A House Republican sent a letter to Google Inc., asking the Internet search company to provide more information about its search practices and targeted advertising.
Rep. Joe Barton, R-Texas, the top Republican on the House Energy and Commerce Committee, said in the letter he was concerned about the privacy and consumer-protection implications stemming from Google's proposed $3.1 billion acquisition of New York-based DoubleClick, which places and tracks online ads for clients.
He sent a list of 24 detailed questions to Mountain View, Calif.-based Google regarding its data retention and privacy policies and how it uses such information. If the acquisition is approved, Barton wants the same questions answered for DoubleClick, the AP reports.
Google Inc. is an American public corporation, specializing in Internet search and online advertising. The company is based in Mountain View, California, and has 15,916 full-time employees. Google's mission statement is, "to organize the world's information and make it universally accessible and useful." It is the largest American company that is not part of the Dow Jones Industrial Average. Google's corporate philosophy includes statements such as "Don't be evil" and "Work should be challenging and the challenge should be fun", illustrating a somewhat relaxed corporate culture.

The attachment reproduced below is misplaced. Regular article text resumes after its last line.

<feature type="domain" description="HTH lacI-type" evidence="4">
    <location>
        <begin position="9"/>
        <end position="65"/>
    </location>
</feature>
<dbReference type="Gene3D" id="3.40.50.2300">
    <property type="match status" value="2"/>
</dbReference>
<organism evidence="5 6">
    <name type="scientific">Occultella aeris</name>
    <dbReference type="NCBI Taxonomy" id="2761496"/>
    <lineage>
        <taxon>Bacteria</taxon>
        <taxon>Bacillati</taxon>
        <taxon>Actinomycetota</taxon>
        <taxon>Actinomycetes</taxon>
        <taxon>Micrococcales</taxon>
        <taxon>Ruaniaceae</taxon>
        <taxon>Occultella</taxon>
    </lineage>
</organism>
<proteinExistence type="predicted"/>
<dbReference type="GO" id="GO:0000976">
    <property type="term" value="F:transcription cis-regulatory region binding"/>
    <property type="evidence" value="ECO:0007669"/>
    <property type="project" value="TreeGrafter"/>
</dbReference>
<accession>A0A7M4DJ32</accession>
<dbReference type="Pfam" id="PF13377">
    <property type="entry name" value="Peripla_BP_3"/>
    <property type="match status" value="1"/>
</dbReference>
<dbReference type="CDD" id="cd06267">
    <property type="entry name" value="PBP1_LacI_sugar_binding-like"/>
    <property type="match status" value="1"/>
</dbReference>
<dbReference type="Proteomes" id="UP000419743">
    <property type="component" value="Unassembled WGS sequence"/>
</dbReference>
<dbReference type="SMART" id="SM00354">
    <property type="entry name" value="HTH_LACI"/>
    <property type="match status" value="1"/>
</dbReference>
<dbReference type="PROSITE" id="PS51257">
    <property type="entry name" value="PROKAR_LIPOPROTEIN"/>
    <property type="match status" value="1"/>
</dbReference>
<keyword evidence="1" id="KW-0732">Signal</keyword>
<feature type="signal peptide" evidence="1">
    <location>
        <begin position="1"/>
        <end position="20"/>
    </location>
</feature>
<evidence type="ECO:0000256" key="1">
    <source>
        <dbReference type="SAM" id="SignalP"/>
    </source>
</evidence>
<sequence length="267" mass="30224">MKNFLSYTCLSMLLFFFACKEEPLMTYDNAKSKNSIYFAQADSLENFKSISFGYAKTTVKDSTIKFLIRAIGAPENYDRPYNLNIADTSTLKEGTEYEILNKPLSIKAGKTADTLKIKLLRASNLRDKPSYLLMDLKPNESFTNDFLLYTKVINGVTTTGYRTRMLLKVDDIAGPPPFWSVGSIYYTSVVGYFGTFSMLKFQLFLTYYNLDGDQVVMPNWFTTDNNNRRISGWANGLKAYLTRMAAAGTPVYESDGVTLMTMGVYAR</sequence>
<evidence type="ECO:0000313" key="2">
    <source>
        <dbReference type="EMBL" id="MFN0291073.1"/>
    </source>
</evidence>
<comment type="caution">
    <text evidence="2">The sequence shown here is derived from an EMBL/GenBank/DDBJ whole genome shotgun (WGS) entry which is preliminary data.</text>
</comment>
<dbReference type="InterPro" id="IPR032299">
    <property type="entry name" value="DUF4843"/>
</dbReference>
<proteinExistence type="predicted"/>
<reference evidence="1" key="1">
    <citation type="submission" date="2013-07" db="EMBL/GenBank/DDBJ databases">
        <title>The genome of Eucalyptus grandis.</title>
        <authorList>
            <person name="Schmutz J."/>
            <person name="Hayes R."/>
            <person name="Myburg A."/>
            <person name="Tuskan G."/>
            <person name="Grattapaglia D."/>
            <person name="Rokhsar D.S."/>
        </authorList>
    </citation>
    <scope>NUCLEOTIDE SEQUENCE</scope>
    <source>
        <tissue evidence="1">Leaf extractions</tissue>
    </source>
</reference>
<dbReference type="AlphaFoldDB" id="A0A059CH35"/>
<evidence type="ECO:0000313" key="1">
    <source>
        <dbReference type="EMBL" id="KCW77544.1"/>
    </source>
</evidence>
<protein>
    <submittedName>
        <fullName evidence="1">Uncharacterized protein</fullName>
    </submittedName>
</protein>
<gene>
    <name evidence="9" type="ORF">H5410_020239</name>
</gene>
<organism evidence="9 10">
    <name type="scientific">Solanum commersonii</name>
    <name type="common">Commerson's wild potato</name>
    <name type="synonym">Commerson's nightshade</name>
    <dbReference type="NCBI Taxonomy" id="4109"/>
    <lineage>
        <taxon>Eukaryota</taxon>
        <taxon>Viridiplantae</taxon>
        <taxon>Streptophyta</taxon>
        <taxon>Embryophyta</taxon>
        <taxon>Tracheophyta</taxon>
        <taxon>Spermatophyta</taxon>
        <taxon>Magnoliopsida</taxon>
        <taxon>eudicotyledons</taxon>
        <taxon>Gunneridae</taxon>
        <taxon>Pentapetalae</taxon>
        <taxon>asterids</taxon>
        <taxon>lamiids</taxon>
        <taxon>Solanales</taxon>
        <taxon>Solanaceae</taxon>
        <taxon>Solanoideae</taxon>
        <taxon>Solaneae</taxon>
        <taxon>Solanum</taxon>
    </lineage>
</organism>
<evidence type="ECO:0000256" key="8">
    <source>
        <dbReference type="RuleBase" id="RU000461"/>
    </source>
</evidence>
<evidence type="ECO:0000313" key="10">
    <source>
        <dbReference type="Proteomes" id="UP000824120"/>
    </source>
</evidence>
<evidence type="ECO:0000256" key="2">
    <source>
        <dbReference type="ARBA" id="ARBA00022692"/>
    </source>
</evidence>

DoubleClick is a company that develops and provides Internet ad serving services. Its clients include agencies, marketers and publishers who service customers like Microsoft, General Motors, Coca-Cola, Motorola, L'Oreal, Palm, Inc., Visa USA, Nike, Carlsberg among others. DoubleClick's headquarters are in New York city.
DoubleClick was founded in 1996. It was formerly listed as DCLK on the NASDAQ, and was purchased by private equity firm Hellman & Friedman in July 2005. Unlike many other dot-com companies, it survived the bursting of the dot-com bubble.
As Pravda.Ru previously reported Google has been knocking the cover off the ball for the last three years – showing increasing revenues, profit margins and market share gains, quarter over quarter.
The company can't be stopped ... or can it?
The company that really started it all, Yahoo!, is on a mission to topple the search giant and reclaim its crown as the king of the Web.
Some people are skeptical. They think that Yahoo! just doesn't have what it takes to reach the scale and success of Google in the search advertising business.
To the Bolivian upper classes, President Evo Morales has to resign even if forced by extreme violence, or through a civil war.